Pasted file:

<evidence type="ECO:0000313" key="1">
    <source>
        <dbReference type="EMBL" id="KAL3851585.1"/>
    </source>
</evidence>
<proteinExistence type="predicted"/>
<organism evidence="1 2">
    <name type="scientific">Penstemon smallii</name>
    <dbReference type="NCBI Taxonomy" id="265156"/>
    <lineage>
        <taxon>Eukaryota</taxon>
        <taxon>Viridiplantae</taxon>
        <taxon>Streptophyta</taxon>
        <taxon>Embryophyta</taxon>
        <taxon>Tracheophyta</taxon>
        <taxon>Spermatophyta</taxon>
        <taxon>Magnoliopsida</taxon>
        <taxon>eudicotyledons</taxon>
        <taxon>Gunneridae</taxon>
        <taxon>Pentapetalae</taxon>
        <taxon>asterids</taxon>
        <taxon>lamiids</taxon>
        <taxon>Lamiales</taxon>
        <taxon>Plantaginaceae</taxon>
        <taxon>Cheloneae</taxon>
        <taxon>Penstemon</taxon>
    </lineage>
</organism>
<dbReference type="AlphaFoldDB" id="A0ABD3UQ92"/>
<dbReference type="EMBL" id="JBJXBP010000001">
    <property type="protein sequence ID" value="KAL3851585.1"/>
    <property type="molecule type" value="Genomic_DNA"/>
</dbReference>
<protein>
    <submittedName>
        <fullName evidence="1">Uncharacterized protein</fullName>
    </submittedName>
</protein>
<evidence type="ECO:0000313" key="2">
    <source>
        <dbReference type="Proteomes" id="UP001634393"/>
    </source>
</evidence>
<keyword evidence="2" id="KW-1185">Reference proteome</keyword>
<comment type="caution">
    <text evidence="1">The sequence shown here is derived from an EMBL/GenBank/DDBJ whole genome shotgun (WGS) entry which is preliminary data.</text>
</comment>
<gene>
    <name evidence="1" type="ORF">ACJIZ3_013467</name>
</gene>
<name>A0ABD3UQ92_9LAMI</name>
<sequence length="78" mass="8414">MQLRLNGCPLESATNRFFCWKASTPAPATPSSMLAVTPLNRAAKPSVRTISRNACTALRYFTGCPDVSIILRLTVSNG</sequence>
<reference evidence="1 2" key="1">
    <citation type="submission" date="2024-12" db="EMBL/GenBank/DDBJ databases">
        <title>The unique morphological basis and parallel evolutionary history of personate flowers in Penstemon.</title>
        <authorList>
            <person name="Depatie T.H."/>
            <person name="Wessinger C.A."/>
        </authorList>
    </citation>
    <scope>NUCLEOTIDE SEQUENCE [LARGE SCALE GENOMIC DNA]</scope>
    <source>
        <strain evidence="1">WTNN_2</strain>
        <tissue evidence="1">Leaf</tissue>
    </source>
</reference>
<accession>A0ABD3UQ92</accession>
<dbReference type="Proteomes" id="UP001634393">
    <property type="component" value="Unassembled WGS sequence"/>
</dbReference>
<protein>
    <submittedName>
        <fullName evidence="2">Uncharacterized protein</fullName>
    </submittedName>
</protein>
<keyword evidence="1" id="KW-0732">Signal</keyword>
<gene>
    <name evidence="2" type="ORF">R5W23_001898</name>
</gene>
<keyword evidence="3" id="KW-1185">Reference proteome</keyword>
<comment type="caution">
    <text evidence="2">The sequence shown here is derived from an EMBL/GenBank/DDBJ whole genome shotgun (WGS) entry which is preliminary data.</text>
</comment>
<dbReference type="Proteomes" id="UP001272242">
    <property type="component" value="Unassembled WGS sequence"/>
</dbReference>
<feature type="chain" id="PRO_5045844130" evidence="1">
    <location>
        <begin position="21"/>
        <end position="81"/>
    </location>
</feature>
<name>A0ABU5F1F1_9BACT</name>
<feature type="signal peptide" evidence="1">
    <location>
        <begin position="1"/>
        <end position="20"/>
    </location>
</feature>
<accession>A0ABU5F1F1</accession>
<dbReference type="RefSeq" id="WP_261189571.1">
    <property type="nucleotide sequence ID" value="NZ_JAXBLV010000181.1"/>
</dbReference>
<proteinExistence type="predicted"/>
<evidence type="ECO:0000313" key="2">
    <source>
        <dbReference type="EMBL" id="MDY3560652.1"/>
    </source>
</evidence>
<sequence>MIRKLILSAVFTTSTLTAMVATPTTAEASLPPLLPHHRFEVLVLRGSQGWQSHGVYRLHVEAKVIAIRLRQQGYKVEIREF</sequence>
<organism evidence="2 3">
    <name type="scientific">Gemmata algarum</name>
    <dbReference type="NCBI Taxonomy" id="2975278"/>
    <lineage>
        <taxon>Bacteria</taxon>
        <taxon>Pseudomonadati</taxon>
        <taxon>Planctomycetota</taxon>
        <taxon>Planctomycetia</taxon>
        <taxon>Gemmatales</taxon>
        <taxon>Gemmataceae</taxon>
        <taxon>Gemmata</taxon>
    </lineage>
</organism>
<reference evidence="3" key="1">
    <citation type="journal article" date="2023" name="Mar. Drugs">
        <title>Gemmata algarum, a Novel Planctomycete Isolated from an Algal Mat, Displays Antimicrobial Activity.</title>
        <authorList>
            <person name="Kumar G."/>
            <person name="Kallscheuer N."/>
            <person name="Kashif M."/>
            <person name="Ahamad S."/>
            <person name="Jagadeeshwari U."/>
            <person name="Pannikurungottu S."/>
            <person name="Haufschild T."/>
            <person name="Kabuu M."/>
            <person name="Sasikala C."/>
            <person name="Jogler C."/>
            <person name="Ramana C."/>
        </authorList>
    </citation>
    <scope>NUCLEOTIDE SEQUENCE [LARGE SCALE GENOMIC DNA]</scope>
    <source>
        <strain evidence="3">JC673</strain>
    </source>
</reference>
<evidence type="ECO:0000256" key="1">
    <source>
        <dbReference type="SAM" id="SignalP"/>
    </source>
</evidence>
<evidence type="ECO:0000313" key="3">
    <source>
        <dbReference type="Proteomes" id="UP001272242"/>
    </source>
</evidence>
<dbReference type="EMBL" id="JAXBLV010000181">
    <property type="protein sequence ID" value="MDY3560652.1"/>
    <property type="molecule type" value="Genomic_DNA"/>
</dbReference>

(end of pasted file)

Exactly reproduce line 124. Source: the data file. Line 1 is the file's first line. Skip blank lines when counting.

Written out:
<reference evidence="3" key="1">